Trends in Employment Law for 2010 and Beyond

By Ross I. Molho

At least two areas of the employment relationship are seeing increased regulation and scrutiny in 2010:

The COBRA Subsidy
COBRA is a federal statute that allows certain employees to continue being insured under their employer’s group health plan after their employment terminates. COBRA rights have been illusory, however, because terminated employees generally cannot afford the full premium for their health insurance. As a result, in February 2009 a 65% employer-paid COBRA subsidy was instituted as part of President Obama’s American Recovery and Reinvestment Act of 2009 (“ARRA”).

This subsidy originally applied to the period from September 1, 2008 through December 31, 2009, but was extended first through February 28, 2010, and again through March 31, 2010. The U.S. Senate recently voted to extend the subsidy a third time through December 31, 2010, which the House passed in December 2009. As President Obama is expected to sign this third extension into law, we believe the employer-paid COBRA subsidy will become a permanent entitlement.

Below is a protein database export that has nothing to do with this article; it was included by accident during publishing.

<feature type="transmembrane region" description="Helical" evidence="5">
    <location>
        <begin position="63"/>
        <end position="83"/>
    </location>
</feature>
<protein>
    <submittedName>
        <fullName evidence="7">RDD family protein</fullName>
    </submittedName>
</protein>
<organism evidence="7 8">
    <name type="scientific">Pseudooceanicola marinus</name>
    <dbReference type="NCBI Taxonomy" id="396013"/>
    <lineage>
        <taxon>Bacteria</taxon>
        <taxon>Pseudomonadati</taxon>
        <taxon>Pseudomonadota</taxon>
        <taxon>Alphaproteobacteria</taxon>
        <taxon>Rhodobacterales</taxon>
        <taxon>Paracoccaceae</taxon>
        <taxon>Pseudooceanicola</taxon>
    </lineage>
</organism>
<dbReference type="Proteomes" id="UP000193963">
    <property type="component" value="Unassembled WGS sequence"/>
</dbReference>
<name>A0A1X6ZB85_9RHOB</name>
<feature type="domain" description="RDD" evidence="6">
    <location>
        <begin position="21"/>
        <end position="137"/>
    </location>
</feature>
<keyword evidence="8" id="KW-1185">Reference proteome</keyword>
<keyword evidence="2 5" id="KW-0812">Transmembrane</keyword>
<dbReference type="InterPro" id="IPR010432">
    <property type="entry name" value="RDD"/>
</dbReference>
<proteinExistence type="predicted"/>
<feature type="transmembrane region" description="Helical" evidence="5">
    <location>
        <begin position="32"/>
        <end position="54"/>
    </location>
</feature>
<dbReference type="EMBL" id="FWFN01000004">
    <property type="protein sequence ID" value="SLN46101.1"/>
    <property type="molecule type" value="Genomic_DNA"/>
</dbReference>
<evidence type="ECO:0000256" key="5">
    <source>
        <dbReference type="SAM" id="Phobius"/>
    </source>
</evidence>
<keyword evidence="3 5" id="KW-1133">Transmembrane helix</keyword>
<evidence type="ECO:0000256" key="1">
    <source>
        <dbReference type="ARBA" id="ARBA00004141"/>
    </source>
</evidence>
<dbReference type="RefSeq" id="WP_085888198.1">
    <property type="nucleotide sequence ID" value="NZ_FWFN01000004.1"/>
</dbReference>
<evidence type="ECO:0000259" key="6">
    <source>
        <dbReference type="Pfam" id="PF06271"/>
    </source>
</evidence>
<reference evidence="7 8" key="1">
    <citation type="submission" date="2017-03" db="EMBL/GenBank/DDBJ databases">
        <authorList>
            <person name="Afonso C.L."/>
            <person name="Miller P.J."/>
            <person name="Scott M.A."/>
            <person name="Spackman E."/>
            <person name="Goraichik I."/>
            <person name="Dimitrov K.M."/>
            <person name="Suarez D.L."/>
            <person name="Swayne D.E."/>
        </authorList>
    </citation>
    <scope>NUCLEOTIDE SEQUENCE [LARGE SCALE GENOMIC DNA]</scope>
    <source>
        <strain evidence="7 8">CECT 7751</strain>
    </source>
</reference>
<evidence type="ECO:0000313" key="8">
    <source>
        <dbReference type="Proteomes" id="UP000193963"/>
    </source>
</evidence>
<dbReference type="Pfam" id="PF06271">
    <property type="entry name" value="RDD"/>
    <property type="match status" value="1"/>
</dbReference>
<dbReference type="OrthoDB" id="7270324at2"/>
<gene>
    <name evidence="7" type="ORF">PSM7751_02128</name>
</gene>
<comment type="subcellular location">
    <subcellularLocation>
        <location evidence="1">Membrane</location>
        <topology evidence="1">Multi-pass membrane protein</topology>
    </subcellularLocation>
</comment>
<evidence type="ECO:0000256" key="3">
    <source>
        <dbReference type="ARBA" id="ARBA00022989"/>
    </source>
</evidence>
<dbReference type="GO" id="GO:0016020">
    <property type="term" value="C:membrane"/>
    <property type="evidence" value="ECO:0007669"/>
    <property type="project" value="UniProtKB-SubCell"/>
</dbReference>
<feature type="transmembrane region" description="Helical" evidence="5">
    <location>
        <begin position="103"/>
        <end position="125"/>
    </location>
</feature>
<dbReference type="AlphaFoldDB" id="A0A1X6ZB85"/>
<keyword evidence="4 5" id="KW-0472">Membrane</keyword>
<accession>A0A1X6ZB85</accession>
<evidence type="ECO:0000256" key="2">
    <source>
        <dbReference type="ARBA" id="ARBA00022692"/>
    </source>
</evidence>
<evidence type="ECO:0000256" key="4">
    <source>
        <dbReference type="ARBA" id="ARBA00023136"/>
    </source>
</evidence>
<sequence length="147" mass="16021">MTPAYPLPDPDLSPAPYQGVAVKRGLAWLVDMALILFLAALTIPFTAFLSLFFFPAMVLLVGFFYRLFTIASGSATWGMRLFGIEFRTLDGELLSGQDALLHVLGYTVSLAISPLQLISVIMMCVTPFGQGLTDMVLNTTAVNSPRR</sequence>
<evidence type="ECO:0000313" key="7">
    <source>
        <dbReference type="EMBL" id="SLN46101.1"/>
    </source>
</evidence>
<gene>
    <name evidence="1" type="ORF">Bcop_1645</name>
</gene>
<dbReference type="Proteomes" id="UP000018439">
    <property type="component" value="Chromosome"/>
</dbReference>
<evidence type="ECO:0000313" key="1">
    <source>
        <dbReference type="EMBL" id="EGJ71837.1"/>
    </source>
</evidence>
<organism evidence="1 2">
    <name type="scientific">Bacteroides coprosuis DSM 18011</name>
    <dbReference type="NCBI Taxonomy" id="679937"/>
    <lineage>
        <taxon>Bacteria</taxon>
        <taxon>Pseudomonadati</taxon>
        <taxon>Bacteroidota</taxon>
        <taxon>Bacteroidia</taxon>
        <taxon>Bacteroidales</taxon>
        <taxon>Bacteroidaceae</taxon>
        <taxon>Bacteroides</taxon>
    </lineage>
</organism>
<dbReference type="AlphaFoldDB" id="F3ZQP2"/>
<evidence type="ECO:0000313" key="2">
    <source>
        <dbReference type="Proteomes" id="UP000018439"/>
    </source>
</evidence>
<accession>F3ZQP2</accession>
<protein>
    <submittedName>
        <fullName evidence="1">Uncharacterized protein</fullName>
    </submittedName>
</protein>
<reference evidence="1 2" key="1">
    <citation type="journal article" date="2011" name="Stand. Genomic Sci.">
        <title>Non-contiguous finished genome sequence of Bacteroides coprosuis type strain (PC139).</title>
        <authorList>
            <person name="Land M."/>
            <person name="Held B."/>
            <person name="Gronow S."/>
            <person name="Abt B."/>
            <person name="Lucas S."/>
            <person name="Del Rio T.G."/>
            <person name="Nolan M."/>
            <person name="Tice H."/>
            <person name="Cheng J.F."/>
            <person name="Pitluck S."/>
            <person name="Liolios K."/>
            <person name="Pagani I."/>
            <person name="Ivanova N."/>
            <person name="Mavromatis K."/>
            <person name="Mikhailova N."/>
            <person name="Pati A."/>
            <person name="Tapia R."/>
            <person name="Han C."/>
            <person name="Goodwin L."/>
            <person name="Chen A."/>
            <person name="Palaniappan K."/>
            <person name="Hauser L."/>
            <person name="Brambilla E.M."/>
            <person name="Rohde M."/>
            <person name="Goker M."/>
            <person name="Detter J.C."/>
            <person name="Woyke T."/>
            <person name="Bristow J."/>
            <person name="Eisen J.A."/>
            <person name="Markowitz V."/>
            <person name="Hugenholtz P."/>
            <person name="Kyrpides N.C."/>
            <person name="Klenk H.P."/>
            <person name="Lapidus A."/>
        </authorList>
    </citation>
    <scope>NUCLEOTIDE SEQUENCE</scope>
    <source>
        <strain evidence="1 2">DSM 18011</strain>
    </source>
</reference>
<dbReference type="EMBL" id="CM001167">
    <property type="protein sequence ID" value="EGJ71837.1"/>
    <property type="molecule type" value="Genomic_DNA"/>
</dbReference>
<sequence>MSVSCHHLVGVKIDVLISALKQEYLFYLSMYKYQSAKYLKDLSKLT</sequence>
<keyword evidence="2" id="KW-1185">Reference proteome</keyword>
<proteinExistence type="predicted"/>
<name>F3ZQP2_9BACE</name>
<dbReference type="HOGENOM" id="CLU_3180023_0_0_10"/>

Misclassification of Independent Contractors

Driven by a need for increased revenues, both the states and the federal government have been cracking down on employers who misclassify workers as independent contractors instead of employees. In fact, two branches of the federal government have targeted this issue with the hope of recouping more than $7 billion in taxes over the next 10 years.

As discussed in greater detail later in this issue, the IRS has commenced a highly publicized National Research Program that will audit 6,000 employers and will focus, in part, on worker classifications. Similarly, the 2011 Labor Department Budget adds $25 million to target misclassified workers. While properly classifying workers is beyond the scope of this article, almost every regulatory body views this issue based on who has “control” of how the work is performed.

Employment law continues to be Byzantine and complex, often leaving employers confused. CC&M’s approach, however, is simple: To help make our clients’ employment relationships positive and profitable.